Economics & Country Risk Blog

Trick or Treat 2017: Halloween candy prices & spending




  • IHS Markit is forecasting 2017 Halloween candy prices to drop 0.9% compared to last year, for the second Halloween candy price drop in a row. (We define Halloween candy prices as the October not seasonally adjusted Consumer Price Index for candy and chewing gum.)
  • Halloween candy spending is expected to rise 4.1% compared to last year, reaching a total of $4.1 billion, not as strong as last year’s whopper of a 5.4% gain, but very respectable nonetheless. (We define Halloween candy spending as estimated October seasonally adjusted personal consumption expenditures on candy and chewing gum.)

Americans are likely to spend billions of dollars on Halloween candy, costumes, and other types of creepy-crawly commodities this year. Spending on Halloween candy is expected to increase by 4.1% this October, not as strong a showing as last year’s ghostbuster rate of 5.4% but still respectable. We expect Halloween candy spending to reach $4.1 billion this year, or $32.60 per (haunted) household.

Halloween candy spending growth was rather muted in 2012 (up 2.2%) and 2013 (up 1.9%) due to special negative circumstances. In 2012, Hurricane Sandy shrieked into town in late October, impacting 24 states. In 2013, the federal government shutdown in the first half of October put a dark cloud over the run-up to Halloween season. Halloween candy spending came screaming back to life in 2014 (up 6.2%), then had a more sedate showing in 2015 (up 3.7%) due to payback from 2014 and a surge in Halloween candy prices (which shot up 3.8%). When 2016 came rolling around, another Halloween candy spending surge was in the works, boosted further by a plunge in Halloween candy prices (which were down 1.2%).

Halloween prices were very scary between 2005 and 2011, creeping up at a formidable pace of more than 2% each year. Between 2012 and 2014, Halloween candy price inflation floated in the -0.9% to 0.8% range, but it was jolted back to life in 2015 as global raw sugar and refined sugar beet prices and US cocoa powder prices rose. In 2015, Halloween candy prices increased 3.8% on a year-over-year basis.

This year’s Halloween prices will not be scary. IHS Markit is forecasting 2017 Halloween candy prices to drop 0.9% compared to last year, in the second Halloween candy price drop in a row. Global cocoa production in both 2016 and 2017 experienced large improvements over each previous year with especially good, and in some cases record, production from major producers in West Africa. This created downward pressure on cocoa bean prices in 2017. For example, the September cocoa bean price fell by nearly 1/3 from its September 2016 level, with cocoa derivative prices (e.g. cocoa paste, cocoa butter and cocoa powder) also softening in 2017 - making it easier to add more chocolate to the kids' treat bags this Halloween.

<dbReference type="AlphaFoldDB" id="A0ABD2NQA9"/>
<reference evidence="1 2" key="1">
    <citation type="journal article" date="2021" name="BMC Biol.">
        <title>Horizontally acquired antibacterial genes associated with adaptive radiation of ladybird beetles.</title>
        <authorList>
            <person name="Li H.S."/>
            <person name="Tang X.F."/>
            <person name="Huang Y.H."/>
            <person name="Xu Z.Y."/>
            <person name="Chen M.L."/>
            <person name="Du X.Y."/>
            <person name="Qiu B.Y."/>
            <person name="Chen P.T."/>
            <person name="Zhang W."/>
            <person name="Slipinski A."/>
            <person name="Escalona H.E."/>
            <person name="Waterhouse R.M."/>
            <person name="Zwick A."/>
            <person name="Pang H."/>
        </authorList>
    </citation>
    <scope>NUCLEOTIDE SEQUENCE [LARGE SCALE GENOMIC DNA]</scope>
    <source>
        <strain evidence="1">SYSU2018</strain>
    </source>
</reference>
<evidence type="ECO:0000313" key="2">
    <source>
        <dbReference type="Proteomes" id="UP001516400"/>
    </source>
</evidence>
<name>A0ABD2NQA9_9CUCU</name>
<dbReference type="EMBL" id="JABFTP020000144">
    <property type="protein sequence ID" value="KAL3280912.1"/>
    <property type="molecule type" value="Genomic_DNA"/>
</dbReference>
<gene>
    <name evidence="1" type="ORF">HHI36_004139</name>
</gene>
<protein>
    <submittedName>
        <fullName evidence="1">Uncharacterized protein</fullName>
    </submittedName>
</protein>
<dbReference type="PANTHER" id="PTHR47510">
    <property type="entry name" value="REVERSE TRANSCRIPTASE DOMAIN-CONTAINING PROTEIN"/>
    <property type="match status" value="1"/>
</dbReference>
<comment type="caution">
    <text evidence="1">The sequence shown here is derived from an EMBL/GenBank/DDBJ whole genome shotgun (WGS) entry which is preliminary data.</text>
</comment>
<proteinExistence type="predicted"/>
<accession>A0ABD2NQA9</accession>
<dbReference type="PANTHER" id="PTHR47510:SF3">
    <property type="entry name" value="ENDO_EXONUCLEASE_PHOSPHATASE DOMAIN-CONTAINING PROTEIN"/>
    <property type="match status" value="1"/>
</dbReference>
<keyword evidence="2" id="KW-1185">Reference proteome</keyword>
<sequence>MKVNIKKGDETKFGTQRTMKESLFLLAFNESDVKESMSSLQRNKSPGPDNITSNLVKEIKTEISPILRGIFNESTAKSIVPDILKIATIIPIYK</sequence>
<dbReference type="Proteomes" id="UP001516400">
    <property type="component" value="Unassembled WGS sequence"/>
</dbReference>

The usual trick for getting even less pricey treats is to hold out until this Wednesday (November 1st) when many grocery stores are likely to slash candy prices even further.

So: Trick or Treat? This year, the cost of a treat is considerably cheaper than a trick – implying higher demand for treats than tricks. Consumer confidence is riding high, so consumers are likely to splurge a little more on edible goodies. Treats have been outpacing tricks for many years, and according to our extensive research on the ground, many Trick or Treaters are not being very earnest with their customary declaration “Trick or Treat”.

Chris G. Christopher, Jr. is the Executive Director of US Macro, Global Economics, and Consumer Markets for IHS Markit.
Posted 27 October 2017

About The Author

Executive Director of US Macro, Global Economics, and Consumer Markets

Dr. Chris G. Christopher, Jr. is Executive Director in the US Macro, Global Economics, and Consumer Economics for IHS Markit. He brings over 25 years of experience as an economist, academic, forecaster, and  demographer. Prior to joining IHS, Christopher worked for FedEx Services in the forecasting department and as the Chief Econometrician for OIT. In addition, he worked as a research economist at Regional Economic Models, Inc. (REMI); the New York State Legislative Tax Study Commission; and as an associate professor, administrator, and university lecturer in econometrics, economics, and business. Christopher holds a Bachelor of Arts in economics and political science, Master of Arts in economics, Master of Arts in mathematics, Doctorate of Philosophy in economics from the University at Albany. Dr. Christopher has taught graduate and undergraduate courses at various business schools and economics departments.

Dr. Christopher writes a quarterly column for CSCMP’s Supply Chain Quarterly, has several academic publications, and writes perspective pieces for the mass media. He is a member of the Econometric Society, American Economic Association, and National Association of Business Economists (NABE). Chris is on the board of economic advisors for the New York State Assembly, and a member of the NABE Travel & Transportation Roundtable. In addition, Chris is a NABE Certified Business Economist (CBE), and Consensus Economics 2013 forecast accuracy award winner (US GDP & CPI).